E-learning will add to – rather than replace – existing channels (of learning). . . . So jumping on the e-learning bandwagon could result in expensive and ineffective training programmes. E-learning doesn’t so much replace face-to-face learning as supplement and extend it. bustle of the work environment. This enables the trainee to study theoretical information or be exposed to new and innovative ideas.
The problem arises when those ideas or learning experiences do not appear to relate to the work situation. As we have seen from the research of Storey (1991), the predilection for sending employees on courses that do not appear to have much relevance to the employee or the job (‘programmitis’) only enhances the negative view of this type of training.
Perceptions of courses
Being sent on a course can be interpreted by the trainee as a sign of official approval or disapproval. For example, an approval sign would be that you are considered suitable for promotion, and the course is part of the training required for that position. A negative perception could be that the employee feels that they are being sent on a course because they are not very efficient in their job. Sending the correct messages to the trainees is also an important aspect of training initiatives.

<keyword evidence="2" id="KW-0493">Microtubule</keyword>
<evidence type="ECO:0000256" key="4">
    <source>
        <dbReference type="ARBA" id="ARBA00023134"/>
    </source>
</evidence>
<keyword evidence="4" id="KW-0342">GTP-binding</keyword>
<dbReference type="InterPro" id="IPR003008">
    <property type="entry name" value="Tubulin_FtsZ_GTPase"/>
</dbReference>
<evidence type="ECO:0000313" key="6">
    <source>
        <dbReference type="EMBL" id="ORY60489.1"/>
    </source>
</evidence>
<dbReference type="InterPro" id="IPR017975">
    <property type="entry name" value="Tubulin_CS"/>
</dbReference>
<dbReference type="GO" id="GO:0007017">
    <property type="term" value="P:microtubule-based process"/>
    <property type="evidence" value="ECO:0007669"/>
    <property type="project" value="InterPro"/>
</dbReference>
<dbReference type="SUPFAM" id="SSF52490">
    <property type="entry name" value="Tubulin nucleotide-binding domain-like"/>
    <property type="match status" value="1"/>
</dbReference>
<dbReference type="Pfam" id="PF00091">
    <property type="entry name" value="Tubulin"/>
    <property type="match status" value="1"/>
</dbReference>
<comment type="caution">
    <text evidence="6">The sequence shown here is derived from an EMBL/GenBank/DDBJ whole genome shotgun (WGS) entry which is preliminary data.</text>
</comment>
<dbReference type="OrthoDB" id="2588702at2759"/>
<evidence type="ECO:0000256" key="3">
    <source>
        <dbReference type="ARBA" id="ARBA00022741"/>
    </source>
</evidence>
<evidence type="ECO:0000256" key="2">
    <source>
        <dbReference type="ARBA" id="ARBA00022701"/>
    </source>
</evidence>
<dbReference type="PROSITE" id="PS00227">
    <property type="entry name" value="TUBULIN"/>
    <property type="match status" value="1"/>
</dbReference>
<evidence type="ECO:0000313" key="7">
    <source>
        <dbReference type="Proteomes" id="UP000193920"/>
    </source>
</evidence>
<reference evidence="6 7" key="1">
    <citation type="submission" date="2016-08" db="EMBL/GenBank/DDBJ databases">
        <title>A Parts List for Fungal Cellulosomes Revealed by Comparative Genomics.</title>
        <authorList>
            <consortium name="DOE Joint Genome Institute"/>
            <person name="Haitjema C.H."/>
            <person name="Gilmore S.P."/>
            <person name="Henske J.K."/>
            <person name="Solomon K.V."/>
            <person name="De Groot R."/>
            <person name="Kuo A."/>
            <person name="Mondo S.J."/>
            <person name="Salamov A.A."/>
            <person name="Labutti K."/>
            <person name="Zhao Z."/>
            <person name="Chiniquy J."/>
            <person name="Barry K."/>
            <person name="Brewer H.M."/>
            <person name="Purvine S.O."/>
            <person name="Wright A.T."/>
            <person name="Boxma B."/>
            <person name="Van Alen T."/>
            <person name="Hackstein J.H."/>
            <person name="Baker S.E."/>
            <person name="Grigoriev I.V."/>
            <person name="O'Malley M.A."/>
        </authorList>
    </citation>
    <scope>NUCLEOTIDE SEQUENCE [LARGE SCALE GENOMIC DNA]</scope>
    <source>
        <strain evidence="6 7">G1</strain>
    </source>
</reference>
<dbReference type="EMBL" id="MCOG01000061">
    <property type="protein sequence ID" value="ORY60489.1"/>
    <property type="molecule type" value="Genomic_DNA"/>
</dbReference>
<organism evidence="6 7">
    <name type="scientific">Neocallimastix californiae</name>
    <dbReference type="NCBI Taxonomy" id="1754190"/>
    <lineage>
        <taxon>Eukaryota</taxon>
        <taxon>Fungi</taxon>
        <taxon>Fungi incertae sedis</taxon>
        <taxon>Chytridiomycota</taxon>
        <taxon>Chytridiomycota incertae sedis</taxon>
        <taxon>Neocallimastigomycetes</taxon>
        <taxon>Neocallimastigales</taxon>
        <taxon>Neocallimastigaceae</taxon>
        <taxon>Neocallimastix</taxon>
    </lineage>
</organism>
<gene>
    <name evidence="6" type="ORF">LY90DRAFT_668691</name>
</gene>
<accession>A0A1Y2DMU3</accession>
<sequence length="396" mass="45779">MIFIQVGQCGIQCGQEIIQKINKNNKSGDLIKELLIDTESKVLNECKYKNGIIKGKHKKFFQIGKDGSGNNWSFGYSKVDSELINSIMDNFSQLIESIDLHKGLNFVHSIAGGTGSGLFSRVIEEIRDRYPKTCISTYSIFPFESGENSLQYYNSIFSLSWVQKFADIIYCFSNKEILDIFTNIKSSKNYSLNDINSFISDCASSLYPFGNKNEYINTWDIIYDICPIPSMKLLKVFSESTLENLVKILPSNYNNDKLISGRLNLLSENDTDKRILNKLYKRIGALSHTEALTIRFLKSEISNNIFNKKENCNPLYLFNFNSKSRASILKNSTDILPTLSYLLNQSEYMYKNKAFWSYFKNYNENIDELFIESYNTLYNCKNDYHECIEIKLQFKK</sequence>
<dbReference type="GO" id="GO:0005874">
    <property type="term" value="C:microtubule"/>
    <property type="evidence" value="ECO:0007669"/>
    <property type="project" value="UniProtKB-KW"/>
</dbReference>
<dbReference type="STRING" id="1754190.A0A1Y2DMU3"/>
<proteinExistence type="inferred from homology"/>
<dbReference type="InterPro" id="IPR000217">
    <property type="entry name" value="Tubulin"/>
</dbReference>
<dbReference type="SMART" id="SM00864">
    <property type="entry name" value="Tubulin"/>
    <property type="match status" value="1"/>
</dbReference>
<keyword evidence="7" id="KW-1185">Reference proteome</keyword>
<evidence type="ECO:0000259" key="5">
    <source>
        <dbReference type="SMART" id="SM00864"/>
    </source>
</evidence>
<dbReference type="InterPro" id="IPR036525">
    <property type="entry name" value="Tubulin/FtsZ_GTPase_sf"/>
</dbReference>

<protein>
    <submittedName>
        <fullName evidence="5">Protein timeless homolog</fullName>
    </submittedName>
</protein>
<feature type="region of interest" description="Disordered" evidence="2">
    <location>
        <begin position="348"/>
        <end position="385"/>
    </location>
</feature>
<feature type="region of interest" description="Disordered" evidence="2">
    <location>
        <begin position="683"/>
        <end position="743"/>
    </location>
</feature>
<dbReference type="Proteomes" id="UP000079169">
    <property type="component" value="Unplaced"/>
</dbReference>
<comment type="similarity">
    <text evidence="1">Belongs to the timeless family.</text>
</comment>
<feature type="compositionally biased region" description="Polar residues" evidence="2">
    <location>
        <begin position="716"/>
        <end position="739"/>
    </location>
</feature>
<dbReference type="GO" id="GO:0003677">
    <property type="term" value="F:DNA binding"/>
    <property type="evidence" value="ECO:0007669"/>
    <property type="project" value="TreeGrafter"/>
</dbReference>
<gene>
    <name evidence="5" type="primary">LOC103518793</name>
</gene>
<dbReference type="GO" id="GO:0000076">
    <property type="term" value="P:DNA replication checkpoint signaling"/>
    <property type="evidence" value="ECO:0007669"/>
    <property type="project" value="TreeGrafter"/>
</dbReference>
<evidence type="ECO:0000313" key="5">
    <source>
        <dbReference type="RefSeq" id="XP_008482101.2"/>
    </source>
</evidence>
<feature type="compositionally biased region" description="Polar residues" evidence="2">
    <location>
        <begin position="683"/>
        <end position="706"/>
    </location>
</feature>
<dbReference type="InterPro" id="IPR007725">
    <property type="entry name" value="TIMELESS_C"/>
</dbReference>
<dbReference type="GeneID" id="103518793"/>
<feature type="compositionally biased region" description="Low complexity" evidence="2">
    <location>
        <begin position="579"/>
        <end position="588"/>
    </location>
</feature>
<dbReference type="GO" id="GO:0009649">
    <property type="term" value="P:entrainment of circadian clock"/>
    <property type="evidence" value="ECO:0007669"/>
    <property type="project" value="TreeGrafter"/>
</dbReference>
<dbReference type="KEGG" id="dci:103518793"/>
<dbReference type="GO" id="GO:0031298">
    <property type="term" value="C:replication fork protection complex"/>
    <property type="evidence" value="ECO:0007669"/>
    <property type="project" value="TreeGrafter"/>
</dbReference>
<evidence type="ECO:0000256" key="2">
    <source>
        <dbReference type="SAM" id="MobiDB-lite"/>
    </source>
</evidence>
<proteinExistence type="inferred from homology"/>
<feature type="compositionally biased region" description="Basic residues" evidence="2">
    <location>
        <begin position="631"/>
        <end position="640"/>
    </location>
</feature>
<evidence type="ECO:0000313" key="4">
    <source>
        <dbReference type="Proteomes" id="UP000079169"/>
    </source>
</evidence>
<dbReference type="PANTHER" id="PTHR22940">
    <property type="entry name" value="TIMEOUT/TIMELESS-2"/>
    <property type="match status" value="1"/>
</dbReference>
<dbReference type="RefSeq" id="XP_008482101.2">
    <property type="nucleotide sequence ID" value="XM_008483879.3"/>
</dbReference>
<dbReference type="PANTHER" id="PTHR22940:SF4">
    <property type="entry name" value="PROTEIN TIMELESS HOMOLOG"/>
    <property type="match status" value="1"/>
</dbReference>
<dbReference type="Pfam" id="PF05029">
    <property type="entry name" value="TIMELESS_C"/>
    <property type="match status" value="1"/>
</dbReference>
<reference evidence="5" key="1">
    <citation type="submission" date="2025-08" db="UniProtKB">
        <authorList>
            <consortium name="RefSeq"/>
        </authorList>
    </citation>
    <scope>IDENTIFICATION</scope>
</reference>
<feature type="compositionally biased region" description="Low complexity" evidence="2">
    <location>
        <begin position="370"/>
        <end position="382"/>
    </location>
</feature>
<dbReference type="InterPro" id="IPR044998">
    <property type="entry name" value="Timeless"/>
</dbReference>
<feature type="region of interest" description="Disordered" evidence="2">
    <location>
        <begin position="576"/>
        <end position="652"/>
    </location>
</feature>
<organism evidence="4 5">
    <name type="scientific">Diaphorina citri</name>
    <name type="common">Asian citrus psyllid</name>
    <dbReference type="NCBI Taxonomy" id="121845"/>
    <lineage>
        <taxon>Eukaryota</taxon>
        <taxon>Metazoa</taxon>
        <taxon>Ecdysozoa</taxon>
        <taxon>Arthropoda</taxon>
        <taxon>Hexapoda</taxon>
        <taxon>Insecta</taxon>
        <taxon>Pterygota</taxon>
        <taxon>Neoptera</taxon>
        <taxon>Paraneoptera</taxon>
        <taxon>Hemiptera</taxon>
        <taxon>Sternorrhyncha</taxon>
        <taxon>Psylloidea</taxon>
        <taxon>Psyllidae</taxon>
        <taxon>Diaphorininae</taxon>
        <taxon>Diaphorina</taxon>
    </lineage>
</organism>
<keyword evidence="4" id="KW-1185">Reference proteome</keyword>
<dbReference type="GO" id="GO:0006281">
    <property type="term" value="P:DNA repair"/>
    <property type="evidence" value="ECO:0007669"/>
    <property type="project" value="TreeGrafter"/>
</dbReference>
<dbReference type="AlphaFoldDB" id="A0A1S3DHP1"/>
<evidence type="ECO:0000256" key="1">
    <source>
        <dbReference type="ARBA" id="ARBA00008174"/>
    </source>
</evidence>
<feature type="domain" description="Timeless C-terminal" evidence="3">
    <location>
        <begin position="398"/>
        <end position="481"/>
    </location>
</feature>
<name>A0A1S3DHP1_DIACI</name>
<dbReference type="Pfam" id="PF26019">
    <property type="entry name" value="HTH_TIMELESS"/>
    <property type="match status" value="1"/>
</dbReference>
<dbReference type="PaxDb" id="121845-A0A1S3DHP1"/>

It is impossible to cover in depth in this book all the rich variety of approaches to training. Many of these the reader will have experienced before – sometimes with negative consequences. It is best to bear in mind that there may be nothing wrong with the methods, but that they may be utilised ineffectively by the trainer or the learner. In other words, the key is to make the appropriate match between the training requirements of the employee and the training methods available.
Much traditional training is a one-way learning process, in which the student is a passive learner receiving information from a lecturer, tutor or instructor. This can be an efficient way of imparting information, but all education theorists agree that the best form of learning is one in which the student is actively involved in the learning process.
Interactive learning methods
There are a wide variety of interactive learning techniques, some of them adaptations of one-way approaches:
For a fuller explanation of these techniques and others, see Harrison (1997) and Barrington and Reid (1999).